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Artificial intelligence (AI) is everywhere, promising self-driving cars, medical breakthroughs, and new ways of working. But how do you separate hype from reality? How can your company apply AI to solve real business problems?
Here’s what AI learnings your business should keep in mind for 2017.
1 Hype vs. Reality The
AI Explainer January 2017 Produced by Luminary Labs in partnership with Fast Forward Labs
2 Artificial intelligence (AI) is
everywhere, promising self-driving cars, medical breakthroughs, and new ways of working. But how do you separate hype from reality? How can your company apply AI to solve real business problems in 2017? In September 2016, Luminary Labs convened 30 executives in healthcare, machine learning, and analytics for a grounded discussion on these questions with machine learning expert Hilary Mason, founder and CEO of Fast Forward Labs, and Sandy Allerheiligen, VP of data science and predictive and economic modeling at Merck. Here’s a synopsis of what we discussed, and what AI learnings your business should keep in mind for 2017. AI and the Near Term
3 We’ve all seen the
sensational headlines: The robots are coming, and they’ll take our jobs! AI can do your job faster and more accurately than you can! The Hype 3
4 The Reality Human jobs
won’t go away, but they will change. Roles will be more creative and specialized as AI is integrated into the workday. Better data leads to better math leads to better predictions, so people using AI can automate the tedious work and take action on the insights.
5 In the short term
AI does the math faster, saving money by automating normally complex processes. It makes your life easier even now, behind the scenes. This is what it looks like today.
6 The Nest thermostat remembers
what temperatures you like and adjusts automatically, like turning the temperature down when you’re away and turning it up when you’re on your way home. This saves users time, energy, and money. Photo: Nest 6
7Photo: Netflix 7 Netflix’s predictive
analytics recommend what you might want to watch next—and what studios should create next— based on viewer data. Amazon, iTunes, Pandora, and other companies use predictive analytics to make better recommendations.
8 Salesforce Einstein applies natural
language processing to analyze text from e-mails exchanged with customers to estimate the likelihood that a user will buy, detect deals a team is at risk of losing, and recommend actions to improve sales. 8
10 For example, algorithms help
healthcare professionals recognize anomalies or patterns in medical images with more accuracy than the human eye. Over time, this can result in a library of knowledge that can lead to potential disease cures. 10
11Photo: NVIDIA Coporation One of
AI’s promises is to make self-driving cars safer. Everyday driving decisions, such as whether to stop abruptly or swerve to avoid hitting an obstacle, will be powered by AI. 11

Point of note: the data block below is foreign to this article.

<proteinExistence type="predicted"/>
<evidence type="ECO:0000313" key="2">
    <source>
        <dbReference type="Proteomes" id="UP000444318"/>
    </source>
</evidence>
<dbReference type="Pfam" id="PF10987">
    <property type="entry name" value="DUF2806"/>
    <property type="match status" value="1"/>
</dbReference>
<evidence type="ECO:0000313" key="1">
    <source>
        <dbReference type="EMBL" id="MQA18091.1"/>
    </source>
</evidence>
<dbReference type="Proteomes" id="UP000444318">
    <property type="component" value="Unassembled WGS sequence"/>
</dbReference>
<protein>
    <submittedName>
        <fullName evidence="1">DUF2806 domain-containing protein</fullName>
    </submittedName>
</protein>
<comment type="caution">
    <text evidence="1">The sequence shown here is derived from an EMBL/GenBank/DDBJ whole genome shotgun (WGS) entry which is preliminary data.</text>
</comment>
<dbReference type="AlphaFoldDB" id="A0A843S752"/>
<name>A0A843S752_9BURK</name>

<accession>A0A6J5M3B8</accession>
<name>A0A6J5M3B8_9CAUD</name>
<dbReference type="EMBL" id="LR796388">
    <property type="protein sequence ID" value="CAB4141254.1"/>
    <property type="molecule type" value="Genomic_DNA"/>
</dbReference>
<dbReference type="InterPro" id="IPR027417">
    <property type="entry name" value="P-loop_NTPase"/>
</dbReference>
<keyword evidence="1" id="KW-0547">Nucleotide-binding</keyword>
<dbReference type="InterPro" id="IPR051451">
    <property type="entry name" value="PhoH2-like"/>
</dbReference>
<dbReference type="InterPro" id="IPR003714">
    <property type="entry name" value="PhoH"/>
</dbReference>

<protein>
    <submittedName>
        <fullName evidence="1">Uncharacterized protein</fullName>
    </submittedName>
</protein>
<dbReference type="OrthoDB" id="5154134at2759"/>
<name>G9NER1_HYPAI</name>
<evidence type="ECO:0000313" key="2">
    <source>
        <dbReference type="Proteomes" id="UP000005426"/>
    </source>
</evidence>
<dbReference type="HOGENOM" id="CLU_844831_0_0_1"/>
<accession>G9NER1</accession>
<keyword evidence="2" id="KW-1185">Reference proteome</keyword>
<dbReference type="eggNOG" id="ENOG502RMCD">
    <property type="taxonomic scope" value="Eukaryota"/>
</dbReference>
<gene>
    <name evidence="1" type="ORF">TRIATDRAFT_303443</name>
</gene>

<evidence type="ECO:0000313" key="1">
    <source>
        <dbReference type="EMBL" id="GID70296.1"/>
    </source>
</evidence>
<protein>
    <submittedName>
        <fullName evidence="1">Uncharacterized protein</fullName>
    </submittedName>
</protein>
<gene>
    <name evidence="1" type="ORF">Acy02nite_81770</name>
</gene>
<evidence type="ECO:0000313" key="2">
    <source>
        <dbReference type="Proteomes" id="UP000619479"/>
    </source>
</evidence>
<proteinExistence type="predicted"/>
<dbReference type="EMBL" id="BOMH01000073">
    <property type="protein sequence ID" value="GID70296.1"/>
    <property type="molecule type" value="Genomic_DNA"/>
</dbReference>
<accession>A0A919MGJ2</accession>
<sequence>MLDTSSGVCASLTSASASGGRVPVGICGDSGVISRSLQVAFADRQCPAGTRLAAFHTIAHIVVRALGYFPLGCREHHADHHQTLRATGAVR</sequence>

12 AI will help redesign
the entire shopping experience, optimizing everything with more and better data. Retailers will seamlessly stock the precise number of goods needed on shelves at any given time, and know which product at which price should be highlighted to a specific customer as they navigate a store. 12
14 1. Don’t fear the
robots. The idea is to augment, not replace, work. AI can absorb cognitive drudgery, like turning data points into visual charts, calculating complex math formulas, or summarizing the financial news of the day into a single report. This frees up people to focus on acting on the insights. Photo: Flickr user joao_trindade 14
15 2. Start with the
problem, not the solution. Before launching an AI program, identify concrete business problems, then consider if AI can help. For example, rather than ask, “What can we use AI for?”, think, “Where could we make our operations more efficient?” or “What decisions are we making without data?” Photo: Flickr user Robert Couse-Baker 15
16 3. Emphasize empathy. The
more machines we employ, the more people skills we need. Leaders must build empathy across the organization to help employees see impact. Focus on how AI can help workers add more human value, rather than replace them. For example, McDonald’s added robots to their franchises, but doesn’t plan to cut human jobs. Photo: Flickr user EasySentrisentri 16
17 4. Engage the skeptics.
Understand what they fear and start there. Fast Forward Labs’ Hilary Mason shared an example of winning buy-in by demonstrating how machine learning could solve a problem for an overburdened regulatory team. 17
18Photo: Flickr user JDHancock 5.
Remember: It’s not magic. If a vendor can’t explain their AI product or service in terms you understand, don’t buy it. Much of what’s called AI today (“AI personal assistants,” anyone?) is actually humans wrangling a trove of data behind the scenes. If it doesn’t make sense, it might not be real. 18